Letters to a Young Muslim

Omar Saif Ghobash

January 5, 2017 
The following is from Omar Saif Ghobash's book, Letters to a Young Muslim. Ghobash is the Ambassador of the United Arab Emirates to Russia. In addition to his post in Moscow, Ambassador Ghobash sponsors the Saif Ghobash-Banipal Prize for Arabic Literary Translation and founded the International Prize for Arabic Fiction in collaboration with the Booker Prize in London.


Habeebie Saif,

As much as I don’t like the topic, I have to talk to you about violence, in religion and, more broadly, in life. The reality is that though we talk of one Islam, we express it in different ways. You have a choice to give priority to certain principles and certain values. If you choose to express Islam in a violent and destructive manner, this is your projection onto Islam, of your personality and your choices. The same applies if you decide that your approach to life is one of balance, of measure, and of cooperation. Islam has within it the resources for you to be a complete and balanced person. But if you pick at the pieces within the history and texts of our faith that appeal to an inner anger and frustration, then you will have to carry the burden of that choice.

There is violence everywhere. In every religion, including Islam. Our task is to understand the boundaries of violence. And measure the use of violence against the moral and ethical laws that govern us.

As you develop an approach to the world, to history, to texts, and to understanding what other people are demanding of you, you will need to ask yourself what violence is for, what it does, and what it expresses. If you begin to think about these questions, you will discover that you are ahead of many people much older and more experienced than you.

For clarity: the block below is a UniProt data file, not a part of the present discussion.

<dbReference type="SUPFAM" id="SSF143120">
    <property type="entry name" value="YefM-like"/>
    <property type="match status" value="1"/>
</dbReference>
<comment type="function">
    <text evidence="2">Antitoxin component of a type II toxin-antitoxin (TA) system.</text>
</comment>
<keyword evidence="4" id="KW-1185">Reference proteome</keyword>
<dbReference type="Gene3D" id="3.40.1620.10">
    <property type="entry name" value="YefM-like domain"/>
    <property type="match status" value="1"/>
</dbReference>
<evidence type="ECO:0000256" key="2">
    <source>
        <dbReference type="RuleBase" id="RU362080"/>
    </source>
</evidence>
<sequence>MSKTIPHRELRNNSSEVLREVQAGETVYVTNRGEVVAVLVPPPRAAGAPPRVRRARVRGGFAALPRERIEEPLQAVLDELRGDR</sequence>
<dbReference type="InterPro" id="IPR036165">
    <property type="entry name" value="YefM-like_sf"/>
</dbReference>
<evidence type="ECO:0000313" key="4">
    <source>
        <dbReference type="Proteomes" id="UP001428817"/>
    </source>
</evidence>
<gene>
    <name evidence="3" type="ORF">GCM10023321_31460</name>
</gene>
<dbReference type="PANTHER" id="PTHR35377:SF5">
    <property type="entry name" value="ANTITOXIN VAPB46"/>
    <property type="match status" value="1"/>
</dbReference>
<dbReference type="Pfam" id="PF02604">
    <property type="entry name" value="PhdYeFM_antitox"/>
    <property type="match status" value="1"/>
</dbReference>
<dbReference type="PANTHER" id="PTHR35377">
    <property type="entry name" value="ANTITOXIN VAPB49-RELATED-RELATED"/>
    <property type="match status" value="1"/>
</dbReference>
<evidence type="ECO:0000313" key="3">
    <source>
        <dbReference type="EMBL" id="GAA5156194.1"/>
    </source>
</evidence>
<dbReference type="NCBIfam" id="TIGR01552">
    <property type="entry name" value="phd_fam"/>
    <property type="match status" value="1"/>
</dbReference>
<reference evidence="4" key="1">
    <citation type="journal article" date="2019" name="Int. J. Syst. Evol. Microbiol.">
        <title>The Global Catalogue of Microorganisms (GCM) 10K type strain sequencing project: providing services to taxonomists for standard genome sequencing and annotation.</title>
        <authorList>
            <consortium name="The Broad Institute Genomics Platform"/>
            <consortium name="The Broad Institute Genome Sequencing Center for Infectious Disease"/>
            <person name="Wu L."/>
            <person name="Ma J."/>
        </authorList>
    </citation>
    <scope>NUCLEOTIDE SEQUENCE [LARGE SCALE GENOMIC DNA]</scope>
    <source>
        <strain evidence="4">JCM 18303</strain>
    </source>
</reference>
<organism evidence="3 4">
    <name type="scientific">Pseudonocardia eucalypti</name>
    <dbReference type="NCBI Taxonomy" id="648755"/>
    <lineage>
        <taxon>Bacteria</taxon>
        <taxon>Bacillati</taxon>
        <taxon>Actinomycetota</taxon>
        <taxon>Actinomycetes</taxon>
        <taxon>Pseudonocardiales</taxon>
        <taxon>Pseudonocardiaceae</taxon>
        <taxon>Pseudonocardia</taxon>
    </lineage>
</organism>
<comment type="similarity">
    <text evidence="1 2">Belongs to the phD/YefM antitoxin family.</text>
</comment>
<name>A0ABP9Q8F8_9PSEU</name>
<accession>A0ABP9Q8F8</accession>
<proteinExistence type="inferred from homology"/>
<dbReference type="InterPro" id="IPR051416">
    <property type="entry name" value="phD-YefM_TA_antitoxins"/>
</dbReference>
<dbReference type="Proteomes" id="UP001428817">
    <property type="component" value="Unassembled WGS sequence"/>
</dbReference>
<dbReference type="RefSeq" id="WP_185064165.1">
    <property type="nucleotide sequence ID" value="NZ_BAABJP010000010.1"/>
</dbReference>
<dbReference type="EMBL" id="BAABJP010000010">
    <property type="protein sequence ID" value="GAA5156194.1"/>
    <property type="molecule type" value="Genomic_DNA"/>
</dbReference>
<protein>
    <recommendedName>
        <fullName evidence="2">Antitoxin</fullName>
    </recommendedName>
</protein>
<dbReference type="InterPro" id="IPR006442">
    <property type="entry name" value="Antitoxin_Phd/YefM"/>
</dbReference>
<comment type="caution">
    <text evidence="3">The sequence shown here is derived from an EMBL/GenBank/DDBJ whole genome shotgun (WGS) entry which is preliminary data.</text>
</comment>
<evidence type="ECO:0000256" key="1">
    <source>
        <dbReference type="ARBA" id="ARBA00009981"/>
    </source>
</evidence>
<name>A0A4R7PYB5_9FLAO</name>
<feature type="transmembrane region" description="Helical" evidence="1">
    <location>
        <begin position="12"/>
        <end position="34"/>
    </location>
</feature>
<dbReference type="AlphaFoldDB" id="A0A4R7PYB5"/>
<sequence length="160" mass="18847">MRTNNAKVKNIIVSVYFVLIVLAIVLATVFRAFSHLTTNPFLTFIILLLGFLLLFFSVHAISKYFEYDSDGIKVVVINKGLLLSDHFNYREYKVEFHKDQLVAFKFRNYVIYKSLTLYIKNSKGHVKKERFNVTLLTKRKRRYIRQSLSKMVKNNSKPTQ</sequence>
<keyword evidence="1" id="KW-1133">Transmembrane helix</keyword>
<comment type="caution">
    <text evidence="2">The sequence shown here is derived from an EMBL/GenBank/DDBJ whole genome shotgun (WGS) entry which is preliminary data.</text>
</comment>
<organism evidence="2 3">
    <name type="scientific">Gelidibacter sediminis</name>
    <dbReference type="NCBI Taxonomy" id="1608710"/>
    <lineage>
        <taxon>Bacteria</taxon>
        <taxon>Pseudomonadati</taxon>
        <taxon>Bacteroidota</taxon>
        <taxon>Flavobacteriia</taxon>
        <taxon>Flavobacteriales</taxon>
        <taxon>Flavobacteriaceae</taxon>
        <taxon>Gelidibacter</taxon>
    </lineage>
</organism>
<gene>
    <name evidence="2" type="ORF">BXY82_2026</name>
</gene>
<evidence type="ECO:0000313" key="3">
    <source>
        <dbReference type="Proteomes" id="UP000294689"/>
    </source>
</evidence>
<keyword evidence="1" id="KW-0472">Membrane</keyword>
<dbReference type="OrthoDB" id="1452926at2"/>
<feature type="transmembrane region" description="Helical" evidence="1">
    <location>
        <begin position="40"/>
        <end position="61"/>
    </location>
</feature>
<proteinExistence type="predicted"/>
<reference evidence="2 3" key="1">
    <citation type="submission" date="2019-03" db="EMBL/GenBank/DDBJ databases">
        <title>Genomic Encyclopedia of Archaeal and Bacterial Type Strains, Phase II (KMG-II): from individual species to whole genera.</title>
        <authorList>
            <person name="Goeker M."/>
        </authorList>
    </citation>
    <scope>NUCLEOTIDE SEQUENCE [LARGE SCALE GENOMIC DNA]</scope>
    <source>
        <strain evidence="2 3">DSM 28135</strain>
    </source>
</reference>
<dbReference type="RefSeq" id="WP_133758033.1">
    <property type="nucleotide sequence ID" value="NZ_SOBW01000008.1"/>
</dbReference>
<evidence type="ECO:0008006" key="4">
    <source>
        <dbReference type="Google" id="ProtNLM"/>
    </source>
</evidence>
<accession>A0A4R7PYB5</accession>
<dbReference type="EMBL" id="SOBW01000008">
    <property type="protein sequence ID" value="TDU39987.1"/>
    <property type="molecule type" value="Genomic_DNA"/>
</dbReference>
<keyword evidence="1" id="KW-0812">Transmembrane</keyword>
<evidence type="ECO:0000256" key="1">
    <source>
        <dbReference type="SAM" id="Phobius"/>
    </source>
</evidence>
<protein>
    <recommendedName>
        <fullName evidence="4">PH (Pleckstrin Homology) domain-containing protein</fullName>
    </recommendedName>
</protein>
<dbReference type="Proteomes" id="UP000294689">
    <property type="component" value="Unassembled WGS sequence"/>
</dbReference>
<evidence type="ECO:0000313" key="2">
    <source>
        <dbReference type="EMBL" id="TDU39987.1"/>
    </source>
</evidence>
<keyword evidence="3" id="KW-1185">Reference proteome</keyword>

Saif, your grandfather’s life ended in violence. The violence was instantaneous, unexpected, and utterly destructive. It was also pointless and futile. It achieved nothing. It sent ripples out through time all the way till today. It was a single moment of violence that echoes through the decades. Does its effect grow weaker? I do not think so. The violence that destroyed your grandfather in 1977 continues to warp relationships and emotions in our family today. The effects of that violence continue to motivate me and color my view of the world.

I remember I was twelve and reading the newspapers about his death.

Though the violence perpetrated against my father was not inspired by religion, the question of violence has been central in my life. The question of violence is  going to be central in the lives of your generation of Muslims as well. Why? The reason is the rising voices of aggressive clerics who portray Islam as a religion of power through violence. These clerics are projecting a worldview onto Islam that ties the experience of early Islamic empires to the core of our religion. In doing this, they have built a system of ideas and theories that insist Islam is a religion that must dominate religiously, territorially, and militarily.

The reasons behind their worldview are multiple. I see simplistic ideas of what the history of Islam is really about. I also see that these clerics lead strangely frustrated lives locked in a world of narrow hate and anger. This hatred, anger, and frustration is not intrinsic to Islam. It is intrinsic to the narrow lives that these people have chosen to lead. Otherwise, how is it possible that some of these clerics have spent decades theorizing and debating the exact, almost mathematical, conditions for waging violent jihad? What would make a person of sound mind dedicate their lives to developing theories on when it is religiously permissible, or obligatory, to go out and kill others?